Celebrate life this Christmas
On Christmas day in her freshman year of high school, Sarah Antonelli did not feel quite right.
“I started to have some pain in my shoulder. It radiated into my back and rib cage area.”
Antonelli saw many different doctors and went through an ultrasound, blood work, CT scans and similar tests to diagnose the problem. Finally, doctors found a mass on her adrenal gland, located near the kidney, which regulates hormones in response to stressful situations, Antonelli said.
“By the time January 24th rolled around, I was in surgery. They removed my tumor and my left adrenal gland,” Antonelli, a Shippensburg University senior, said.
That is when doctors found that the tumor was cancerous, and they took bone marrow to continue tests. With the removal of the tumor, Sarah was cancer-free without radiation or chemotherapy treatments.
Today, she is seven years cancer-free.
Antonelli got involved with Relay for Life in high school and wanted to get involved at SU. She worked her way up to president of Colleges Against Cancer’s Shippensburg University Chapter. The group sponsored a Color’s of Hope 5K Run/Walk to raise money for the American Cancer Society.
SU’s Colleges Against Cancer moved the group’s second 5k Run/Walk to the fall, as opposed to last year’s spring fundraiser. Along with fellow students, Antonelli decided it would be better to balance the school year’s events, as Relay for Life is held in the spring.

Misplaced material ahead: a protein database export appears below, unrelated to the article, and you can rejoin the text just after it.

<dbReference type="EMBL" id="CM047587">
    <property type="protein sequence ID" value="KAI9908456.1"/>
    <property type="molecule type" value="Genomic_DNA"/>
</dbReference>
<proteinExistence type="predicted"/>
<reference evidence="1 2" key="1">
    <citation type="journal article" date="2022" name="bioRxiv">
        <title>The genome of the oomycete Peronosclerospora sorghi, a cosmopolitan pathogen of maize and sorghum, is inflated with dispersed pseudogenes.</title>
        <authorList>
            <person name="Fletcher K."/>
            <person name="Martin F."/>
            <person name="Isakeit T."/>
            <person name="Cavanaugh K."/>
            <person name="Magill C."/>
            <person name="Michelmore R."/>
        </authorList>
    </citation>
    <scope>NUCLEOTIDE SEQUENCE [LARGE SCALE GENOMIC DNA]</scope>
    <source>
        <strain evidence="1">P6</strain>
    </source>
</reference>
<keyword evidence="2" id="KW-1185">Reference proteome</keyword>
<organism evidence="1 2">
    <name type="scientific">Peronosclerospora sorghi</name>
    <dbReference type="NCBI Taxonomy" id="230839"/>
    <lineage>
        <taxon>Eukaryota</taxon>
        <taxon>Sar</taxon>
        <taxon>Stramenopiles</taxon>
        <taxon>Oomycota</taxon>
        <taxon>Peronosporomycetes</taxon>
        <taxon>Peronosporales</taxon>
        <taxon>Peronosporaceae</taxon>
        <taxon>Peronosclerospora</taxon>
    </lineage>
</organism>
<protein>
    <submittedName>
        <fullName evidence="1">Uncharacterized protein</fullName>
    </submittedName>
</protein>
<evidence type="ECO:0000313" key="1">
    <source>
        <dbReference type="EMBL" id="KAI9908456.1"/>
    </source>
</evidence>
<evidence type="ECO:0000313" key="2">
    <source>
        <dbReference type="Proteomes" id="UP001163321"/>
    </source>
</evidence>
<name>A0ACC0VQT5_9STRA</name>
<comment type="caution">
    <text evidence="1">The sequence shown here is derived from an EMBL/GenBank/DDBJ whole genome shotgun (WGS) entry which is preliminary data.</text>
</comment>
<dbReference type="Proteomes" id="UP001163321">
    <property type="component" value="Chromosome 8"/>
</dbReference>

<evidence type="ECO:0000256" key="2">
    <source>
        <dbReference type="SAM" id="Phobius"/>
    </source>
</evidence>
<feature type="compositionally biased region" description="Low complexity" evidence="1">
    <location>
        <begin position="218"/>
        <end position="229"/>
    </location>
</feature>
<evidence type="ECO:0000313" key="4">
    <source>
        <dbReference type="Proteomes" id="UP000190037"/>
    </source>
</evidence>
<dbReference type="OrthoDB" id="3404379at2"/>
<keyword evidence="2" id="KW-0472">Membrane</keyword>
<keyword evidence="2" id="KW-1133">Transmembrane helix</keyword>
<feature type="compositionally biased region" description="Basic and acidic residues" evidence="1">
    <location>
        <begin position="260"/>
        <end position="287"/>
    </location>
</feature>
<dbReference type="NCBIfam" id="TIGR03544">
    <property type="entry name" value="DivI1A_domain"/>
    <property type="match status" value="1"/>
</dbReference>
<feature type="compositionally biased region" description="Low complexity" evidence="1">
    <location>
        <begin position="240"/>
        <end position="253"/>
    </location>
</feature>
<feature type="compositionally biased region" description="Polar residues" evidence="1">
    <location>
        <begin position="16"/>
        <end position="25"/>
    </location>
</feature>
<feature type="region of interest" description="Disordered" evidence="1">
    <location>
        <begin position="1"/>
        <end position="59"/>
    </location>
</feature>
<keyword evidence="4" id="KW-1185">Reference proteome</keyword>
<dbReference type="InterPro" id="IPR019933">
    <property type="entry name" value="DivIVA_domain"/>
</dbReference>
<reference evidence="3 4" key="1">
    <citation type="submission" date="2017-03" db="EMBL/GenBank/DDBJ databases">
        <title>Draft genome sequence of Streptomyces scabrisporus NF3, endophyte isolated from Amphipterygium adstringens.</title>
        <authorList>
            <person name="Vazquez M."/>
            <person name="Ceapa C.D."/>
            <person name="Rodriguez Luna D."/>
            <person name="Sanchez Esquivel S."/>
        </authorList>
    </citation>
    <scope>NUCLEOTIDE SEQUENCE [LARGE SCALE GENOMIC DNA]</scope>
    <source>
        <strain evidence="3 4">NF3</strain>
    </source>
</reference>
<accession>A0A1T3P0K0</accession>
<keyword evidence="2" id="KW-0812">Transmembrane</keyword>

Abby Kraus, senior advocacy chair, organized this year’s event. She said many people came from the community in addition to SU students.
Kraus got involved with Colleges Against Cancer with influence from her roommates and because she lost family members to cancer. This year Kraus wanted to be more hands-on, so she switched positions within the group and planned the Color 5K that helped to raise about $2,960 for the American Cancer Society, about $400 more than last year’s event. These funds will add to the money raised at Relay for Life, which then will be donated to ACS.
“The funding doesn’t just go to research — it goes to making sure survivors get the care they need,” Antonelli said of the American Cancer Society.
Jason Greenspan, an SU freshman, helped set up the Colors of Hope event and also ran in the 5K. Greenspan wanted to get involved with Colleges Against Cancer before high school, so he contacted the group before he began his freshman year at SU.
In May 2012, just before the high school senior was to graduate and start school at SU, he was diagnosed with testicular cancer.
“I’ll never forget being in the doctor’s office, and they said, basically, you have cancer. I think that’s one of the only times a few tears came down.”
After a surgery to remove the tumor and nine weeks of chemotherapy, Greenspan got some of his freedom back. It has been about a year that Greenspan has been cancer-free.
“I kind of look at life differently now. You have got to do things that you want to do,” Greenspan said.
Now, Greenspan has picked up running as a hobby. He has also started a website to raise funds for the Livestrong Foundation, Stampoutcancernow.com. His site features ways to donate and also words of encouragement.
As for the 5K event, it went off without a hitch, according to members of Colleges Against Cancer.
“It’s just one little thing I can do to give back to people who aren’t as fortunate as I am,” Antonelli said.